MORE emphasis should be placed measuring the value of non-financial assets, a report has found.
The survey from the American Institute of CPAs and Chartered Institute of Management Accountants found that more than 50% of chief executives think their companies are not very good at measuring the value of non-financial assets.
“There is an unmet need in the measuring of non-financial information by organisations,” said CIMA chief executive Charles Tilly.
The accompanying research argues that people-orientated elements associated with business performance have become equally important as financial drivers and that more value is coming from people rather than financial assets.
According to the report, customer relationships, knowledge and human capital, technology, strategic vision and intellectual property are the crucial value drivers but are not adequately reflected in corporate reports.
“The value that people add will not appear in the quarterly reports and may not be apparent in the short run,” the report said.
Speaking at the launch of the report, Gary Kabureck, chief accounting officer of Xerox, said although the value of customers, employees and brand are hard to measure companies that understand those elements are more successful.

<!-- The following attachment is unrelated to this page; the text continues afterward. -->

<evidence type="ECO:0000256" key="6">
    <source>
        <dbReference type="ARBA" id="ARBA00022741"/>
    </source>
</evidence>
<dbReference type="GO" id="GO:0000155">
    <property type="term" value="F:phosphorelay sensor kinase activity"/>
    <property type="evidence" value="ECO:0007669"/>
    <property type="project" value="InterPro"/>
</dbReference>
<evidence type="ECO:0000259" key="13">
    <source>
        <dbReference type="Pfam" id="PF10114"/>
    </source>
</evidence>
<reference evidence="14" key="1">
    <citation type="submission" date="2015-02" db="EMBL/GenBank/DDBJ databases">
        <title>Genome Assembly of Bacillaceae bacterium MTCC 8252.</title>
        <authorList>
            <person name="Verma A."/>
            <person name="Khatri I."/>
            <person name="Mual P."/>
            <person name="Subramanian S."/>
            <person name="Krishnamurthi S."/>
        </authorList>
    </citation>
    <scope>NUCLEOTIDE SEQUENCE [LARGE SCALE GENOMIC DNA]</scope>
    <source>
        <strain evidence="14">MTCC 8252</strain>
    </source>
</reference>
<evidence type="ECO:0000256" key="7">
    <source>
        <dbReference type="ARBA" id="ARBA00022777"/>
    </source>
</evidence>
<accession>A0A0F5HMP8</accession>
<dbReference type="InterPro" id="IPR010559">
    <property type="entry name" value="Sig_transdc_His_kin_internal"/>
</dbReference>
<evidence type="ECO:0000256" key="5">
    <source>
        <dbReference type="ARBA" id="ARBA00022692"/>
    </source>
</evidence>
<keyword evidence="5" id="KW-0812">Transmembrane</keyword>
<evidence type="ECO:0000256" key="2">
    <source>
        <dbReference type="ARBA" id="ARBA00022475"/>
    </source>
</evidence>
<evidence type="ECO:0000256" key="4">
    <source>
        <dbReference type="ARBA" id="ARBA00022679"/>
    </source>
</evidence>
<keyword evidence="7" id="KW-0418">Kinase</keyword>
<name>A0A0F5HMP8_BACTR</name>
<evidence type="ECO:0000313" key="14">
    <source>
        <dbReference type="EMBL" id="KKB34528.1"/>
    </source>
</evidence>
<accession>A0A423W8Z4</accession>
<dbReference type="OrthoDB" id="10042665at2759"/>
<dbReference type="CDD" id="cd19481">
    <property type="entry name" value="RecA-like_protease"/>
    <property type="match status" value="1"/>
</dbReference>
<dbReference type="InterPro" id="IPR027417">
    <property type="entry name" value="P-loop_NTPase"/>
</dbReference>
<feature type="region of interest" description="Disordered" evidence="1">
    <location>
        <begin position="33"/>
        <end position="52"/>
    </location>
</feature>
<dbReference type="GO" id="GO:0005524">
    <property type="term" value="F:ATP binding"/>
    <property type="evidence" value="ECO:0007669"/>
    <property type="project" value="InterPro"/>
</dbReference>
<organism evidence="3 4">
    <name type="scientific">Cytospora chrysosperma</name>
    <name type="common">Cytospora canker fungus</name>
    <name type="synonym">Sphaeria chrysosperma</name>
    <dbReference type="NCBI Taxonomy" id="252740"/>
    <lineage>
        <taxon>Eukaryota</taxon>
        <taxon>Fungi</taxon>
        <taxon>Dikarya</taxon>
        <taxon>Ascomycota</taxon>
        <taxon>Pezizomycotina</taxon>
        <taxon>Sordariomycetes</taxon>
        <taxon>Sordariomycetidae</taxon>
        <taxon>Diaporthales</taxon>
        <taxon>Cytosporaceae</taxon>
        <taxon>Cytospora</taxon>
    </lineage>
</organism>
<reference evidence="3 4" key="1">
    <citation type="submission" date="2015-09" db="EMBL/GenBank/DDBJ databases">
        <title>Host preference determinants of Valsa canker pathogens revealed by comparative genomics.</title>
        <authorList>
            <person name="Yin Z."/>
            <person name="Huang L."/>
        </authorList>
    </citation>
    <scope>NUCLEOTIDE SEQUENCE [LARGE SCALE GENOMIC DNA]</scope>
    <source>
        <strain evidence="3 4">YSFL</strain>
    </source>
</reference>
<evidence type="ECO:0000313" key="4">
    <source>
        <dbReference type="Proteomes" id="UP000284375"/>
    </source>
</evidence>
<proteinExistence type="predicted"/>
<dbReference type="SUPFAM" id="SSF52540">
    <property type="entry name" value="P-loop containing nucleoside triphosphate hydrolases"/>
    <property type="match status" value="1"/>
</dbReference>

“Empowerment is key, employers have to drive the company, they have to have a shared vision,” Kabureck said.
Angelo Messina, chief financial officer of Otis Elevator, said that quarterly reporting hindered the dissemination of non-financial information and fostered short-termism among investors.
“I don’t know a CFO who does not want to do away with quarterly reporting,” Messina said. “It will always be there. The role of management accountants is to tell investors that it makes sense to invest in the long-term.”
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